Or go out of business. How is it that Southwest and Honda can make money, while peers like American and Ford don't?
Posted on Game Changer: July 25, 2008 2:08 PM
These days, the only thing more unsettled than the weather is the state of the economy. Ford celebrates the 100th anniversary of the Model-T by posting the biggest quarterly loss in its history. The major airlines fly into the summer-vacation season by adding vast amounts of red ink to an industry that is already drowning in it. (American Airlines, by one estimate, loses $3.3 million per day.) And Yahoo, once the lovable darling of the Internet, caves in to corporate curmudgeon Carl Icahn as it tries to maintain its independence.
And yet…amidst all these dark clouds ands ominous forecasts, there are patches of bright sun and clear skies. Honda just reported profits of $1.7 billion for the quarter ended June 30—a record quarterly performance for a company that's posted lots of great quarters. Southwest Airlines reported yet another profitable quarter—a 15% increase over a year ago, and its 69th consecutive quarter of profitability. And Netflix, the online-movie pioneer whose fortunes skeptics love to question, delivered better-than-expected results and increased its subscriber base to an eye-opening 8.4 million households.
How is it that Honda, Southwest, and Netflix manage to thrive, when so many of their peers not only struggle to break even but flirt with outright disaster? The answers don't just speak to these three competitors, but to the new logic of competition itself.
First, high-performing companies understand that it's not enough to be "pretty good" at everything anymore. As a company, you have to be the most of something—the most exclusive, the most affordable, the most responsive, the most friendly. Companies used to want to be in the middle of the road—that's where all the customers were. But now, in an age of hyper-competition and non-stop innovation, the middle of the road is the road to ruin. What do they say in Texas? "The only thing in the middle of the road are yellow lines and dead armadillos." To which we might now add: "And once-great companies that are slowly going out of business."
There's no doubt that Honda, Southwest, and Netflix have always understood what they are the most of. Honda is legendary for its focus on the performance of its engines and its commitment to grow from the low end of the automobile market up the value chain. Southwest has always managed to combine low fares with great service—anything else is a distraction. And Netflix understands that it doesn't just offer customers the widest variety of movies to watch, but that it helps customer make smarter choices about the movies they watch.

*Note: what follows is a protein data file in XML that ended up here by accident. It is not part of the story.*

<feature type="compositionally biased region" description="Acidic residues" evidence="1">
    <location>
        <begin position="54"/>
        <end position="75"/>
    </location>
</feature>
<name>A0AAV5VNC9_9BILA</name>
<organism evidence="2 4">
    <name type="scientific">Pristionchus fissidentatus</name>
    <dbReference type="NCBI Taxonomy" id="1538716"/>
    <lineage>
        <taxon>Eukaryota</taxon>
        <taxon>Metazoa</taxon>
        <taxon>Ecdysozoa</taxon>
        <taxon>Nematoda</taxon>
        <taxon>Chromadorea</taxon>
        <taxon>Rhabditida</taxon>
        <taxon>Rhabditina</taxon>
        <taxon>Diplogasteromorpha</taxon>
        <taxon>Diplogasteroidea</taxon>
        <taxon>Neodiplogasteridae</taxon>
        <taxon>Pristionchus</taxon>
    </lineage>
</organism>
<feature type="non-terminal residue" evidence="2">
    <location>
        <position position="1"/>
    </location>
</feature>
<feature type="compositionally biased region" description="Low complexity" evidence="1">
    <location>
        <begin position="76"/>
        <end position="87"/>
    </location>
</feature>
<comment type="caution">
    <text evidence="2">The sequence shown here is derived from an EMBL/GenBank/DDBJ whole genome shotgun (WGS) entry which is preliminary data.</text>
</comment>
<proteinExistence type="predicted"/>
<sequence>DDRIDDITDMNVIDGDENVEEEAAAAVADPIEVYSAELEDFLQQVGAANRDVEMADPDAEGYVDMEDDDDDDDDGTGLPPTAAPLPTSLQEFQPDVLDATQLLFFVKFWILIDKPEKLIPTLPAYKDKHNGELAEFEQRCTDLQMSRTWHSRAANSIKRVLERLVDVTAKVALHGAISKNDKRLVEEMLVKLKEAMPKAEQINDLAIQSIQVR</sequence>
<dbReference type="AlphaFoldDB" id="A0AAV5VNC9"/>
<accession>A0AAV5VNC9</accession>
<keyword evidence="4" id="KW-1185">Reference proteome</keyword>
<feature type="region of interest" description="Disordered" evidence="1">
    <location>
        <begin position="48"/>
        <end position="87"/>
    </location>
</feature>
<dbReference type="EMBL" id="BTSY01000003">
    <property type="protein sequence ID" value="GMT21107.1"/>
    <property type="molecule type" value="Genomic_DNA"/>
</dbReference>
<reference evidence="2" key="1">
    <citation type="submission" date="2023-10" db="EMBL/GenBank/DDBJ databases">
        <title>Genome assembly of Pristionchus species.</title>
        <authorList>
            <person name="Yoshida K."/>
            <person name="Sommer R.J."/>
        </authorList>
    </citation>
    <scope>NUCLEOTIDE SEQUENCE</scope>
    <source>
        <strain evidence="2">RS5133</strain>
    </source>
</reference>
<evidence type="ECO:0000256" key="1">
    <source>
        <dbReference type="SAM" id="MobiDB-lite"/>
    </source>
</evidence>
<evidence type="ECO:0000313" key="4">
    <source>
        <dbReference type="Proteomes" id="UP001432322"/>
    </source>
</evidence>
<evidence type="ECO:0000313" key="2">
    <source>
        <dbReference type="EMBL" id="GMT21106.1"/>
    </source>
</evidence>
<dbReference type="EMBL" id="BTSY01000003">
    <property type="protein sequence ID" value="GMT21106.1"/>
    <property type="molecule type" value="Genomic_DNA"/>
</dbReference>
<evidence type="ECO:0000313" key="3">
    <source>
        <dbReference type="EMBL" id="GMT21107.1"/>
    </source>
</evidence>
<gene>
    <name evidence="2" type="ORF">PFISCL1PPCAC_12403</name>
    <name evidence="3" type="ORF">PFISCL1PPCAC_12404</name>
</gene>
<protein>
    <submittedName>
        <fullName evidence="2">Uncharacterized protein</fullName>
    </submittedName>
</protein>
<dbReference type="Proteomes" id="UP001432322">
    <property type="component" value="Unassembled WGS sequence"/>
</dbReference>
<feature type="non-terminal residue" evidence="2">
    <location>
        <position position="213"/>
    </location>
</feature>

Second, high-performance companies understand that in an era of great turmoil, the best strategy is to stick with what you believe in. Business thinkers love to excoriate big companies and their leaders because they don't have the guts to change. In fact, the problem with many big companies is that all they do is change. They lurch from one consulting firm to the next, from one management fad to another, from one target customer base to a different set of customers. Detroit's Big Three seem to change business strategies with every model year! They diversified into other industries, then refocused on cars, they pushed high-margin SUVs and pickups, now they are scrambling to make more small cars.
Amazingly, even in a business environment filled with dramatic change, Honda, Southwest, and Netflix stick to their guns. Sure, they tweak things at the margins: Southwest has fine-tuned its boarding procedures to appeal to business travelers, Netflix is experimenting with digital downloads as opposed to movies-by-mail. But they have made big strategic bets for the long term—and they don't hedge their bets based on the price of fuel or the latest developments in Silicon Valley.
Legendary management guru Jim Collins puts it best: "The signature of mediocrity is not an unwillingness to change. The signature of mediocrity is chronic inconsistency."
There's a third element that helps to explain extraordinary performance in these extraordinarily difficult times. Each of these companies connects with its customers based not just on price and features, but on identity and emotion. They have become virtually irreplaceable in the eyes of their customers.
The researchers at Gallup have identified an escalating hierarchy of connections between companies and their customers—from confidence to integrity to pride to passion. To test for passion, Gallup asks customers a simple question: "Can you imagine a world without this product or brand?"
It's a lofty goal, but great companies (like Honda, Southwest, and Netflix) get there. Ask yourself, honestly: Can your customers live without you? Because if they can, they probably will.